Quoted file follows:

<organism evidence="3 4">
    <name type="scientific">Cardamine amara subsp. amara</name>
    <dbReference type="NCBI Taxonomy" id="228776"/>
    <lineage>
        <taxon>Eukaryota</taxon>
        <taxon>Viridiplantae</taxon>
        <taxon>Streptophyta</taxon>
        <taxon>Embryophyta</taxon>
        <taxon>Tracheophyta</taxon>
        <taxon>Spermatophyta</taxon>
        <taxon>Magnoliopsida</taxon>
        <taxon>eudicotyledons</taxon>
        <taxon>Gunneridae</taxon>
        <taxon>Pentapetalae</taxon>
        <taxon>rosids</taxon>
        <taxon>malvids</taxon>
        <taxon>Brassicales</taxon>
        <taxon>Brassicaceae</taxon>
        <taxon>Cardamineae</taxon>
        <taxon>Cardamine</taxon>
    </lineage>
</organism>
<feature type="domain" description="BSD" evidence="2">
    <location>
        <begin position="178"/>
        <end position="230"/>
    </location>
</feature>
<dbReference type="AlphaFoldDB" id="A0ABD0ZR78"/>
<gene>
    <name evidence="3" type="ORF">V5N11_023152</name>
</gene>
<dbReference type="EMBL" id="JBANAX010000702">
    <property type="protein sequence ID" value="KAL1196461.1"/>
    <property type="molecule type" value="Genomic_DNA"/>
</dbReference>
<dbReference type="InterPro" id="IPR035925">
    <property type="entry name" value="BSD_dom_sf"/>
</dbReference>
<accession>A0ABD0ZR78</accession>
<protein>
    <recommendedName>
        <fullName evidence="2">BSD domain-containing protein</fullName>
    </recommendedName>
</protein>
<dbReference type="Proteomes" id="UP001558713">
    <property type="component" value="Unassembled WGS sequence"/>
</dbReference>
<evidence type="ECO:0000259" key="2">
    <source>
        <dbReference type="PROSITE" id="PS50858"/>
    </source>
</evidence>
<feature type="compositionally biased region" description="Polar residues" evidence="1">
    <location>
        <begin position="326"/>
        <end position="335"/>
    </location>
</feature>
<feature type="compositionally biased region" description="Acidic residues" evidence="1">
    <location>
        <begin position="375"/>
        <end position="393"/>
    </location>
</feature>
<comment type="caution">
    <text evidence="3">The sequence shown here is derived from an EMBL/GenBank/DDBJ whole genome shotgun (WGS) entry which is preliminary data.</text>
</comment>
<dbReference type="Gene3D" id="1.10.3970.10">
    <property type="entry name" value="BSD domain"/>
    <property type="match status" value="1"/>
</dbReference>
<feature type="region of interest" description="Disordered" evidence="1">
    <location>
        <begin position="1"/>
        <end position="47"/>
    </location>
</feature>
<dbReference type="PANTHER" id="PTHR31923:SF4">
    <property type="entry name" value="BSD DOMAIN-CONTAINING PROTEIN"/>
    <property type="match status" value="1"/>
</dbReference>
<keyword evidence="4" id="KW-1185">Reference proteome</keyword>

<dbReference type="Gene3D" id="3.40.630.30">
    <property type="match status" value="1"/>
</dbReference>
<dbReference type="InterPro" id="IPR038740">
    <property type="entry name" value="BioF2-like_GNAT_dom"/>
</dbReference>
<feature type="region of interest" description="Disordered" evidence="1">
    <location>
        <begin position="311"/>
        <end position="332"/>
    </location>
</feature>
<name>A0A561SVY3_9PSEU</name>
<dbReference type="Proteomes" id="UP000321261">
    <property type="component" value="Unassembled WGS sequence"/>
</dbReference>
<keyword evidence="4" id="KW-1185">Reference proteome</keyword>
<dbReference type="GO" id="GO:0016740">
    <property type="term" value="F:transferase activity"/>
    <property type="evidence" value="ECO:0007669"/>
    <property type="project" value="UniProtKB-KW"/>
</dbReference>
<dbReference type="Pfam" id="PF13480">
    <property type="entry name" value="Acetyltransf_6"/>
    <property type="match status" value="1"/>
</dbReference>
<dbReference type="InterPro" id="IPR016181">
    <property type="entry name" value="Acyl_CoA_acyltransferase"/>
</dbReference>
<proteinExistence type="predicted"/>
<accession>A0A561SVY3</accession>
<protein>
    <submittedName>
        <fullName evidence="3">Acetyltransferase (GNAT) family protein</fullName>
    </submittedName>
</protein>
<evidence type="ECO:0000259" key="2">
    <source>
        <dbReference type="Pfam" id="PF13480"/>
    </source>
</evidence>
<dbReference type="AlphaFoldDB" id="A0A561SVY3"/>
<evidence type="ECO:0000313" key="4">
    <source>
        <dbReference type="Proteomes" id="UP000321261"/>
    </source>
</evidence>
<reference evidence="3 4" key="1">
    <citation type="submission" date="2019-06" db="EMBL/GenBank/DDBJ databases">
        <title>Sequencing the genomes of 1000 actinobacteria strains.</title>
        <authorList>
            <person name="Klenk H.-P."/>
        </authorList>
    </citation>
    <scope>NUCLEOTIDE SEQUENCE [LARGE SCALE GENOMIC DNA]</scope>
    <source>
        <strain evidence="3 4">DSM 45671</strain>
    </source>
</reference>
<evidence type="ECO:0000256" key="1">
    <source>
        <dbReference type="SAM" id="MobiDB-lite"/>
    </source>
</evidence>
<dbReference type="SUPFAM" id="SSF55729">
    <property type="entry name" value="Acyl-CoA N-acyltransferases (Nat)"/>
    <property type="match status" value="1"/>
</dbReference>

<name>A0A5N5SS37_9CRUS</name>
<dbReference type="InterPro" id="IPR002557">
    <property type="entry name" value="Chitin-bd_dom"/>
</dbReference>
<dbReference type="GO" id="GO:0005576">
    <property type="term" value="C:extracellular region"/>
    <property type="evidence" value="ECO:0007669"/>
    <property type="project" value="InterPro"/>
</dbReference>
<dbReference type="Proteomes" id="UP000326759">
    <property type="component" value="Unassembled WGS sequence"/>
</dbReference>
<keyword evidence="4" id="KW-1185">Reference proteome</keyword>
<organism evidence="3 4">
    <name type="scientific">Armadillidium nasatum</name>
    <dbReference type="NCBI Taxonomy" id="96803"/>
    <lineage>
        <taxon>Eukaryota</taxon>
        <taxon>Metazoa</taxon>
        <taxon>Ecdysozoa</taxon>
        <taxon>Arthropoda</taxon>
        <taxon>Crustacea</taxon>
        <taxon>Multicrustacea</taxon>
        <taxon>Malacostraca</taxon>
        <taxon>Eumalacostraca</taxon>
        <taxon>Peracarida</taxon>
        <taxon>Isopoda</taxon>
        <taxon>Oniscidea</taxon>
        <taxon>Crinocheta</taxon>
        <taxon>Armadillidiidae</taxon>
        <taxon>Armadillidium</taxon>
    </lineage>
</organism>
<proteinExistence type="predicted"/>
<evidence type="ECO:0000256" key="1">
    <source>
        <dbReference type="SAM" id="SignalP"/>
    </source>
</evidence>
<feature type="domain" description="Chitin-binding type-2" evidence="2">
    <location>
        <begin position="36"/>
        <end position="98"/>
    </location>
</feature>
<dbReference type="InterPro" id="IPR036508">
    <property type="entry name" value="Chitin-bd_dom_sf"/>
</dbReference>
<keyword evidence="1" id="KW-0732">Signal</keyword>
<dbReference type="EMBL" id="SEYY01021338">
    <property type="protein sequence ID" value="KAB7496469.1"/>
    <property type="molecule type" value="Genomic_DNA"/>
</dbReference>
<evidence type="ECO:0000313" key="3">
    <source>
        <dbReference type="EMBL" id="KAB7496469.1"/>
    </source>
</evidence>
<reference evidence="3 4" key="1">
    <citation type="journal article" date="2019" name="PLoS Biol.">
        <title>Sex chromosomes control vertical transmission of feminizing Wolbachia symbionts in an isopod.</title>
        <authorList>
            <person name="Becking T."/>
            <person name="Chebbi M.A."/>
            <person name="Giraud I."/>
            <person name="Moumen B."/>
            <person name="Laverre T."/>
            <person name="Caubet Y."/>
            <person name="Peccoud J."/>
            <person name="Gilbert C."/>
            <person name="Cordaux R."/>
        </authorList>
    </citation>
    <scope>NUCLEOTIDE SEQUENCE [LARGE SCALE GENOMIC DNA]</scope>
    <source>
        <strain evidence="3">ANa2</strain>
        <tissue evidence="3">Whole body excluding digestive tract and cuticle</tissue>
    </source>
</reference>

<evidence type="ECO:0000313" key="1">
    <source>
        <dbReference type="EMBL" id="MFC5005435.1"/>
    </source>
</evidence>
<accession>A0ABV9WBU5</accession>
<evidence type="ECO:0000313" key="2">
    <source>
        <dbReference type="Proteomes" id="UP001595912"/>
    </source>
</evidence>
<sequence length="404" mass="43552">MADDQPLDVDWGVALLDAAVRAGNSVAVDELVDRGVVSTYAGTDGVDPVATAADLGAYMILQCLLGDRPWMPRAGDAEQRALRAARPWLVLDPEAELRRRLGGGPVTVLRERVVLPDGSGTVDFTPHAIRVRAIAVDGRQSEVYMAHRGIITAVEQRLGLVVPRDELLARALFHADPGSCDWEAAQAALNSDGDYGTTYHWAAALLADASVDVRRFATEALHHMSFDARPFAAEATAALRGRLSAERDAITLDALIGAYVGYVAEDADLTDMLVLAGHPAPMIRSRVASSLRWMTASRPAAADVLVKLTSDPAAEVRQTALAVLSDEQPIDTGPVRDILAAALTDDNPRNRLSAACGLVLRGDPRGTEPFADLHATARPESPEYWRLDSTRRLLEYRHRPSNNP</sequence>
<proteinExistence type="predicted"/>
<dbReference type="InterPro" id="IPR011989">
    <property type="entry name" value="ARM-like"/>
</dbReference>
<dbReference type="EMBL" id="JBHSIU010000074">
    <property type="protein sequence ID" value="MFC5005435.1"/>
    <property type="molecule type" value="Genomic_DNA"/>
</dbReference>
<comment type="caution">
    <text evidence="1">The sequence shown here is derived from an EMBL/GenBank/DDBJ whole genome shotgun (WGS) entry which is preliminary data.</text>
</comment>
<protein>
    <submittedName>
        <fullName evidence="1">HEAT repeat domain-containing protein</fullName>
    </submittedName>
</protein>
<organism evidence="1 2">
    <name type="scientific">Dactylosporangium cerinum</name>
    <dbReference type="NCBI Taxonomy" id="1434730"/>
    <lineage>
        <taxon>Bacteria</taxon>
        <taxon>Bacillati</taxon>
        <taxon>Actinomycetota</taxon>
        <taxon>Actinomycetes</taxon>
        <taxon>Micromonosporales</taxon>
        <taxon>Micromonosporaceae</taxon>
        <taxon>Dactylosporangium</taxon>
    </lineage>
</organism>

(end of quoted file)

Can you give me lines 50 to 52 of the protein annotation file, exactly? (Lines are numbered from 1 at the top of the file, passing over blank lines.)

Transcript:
    <source>
        <dbReference type="PROSITE" id="PS50858"/>
    </source>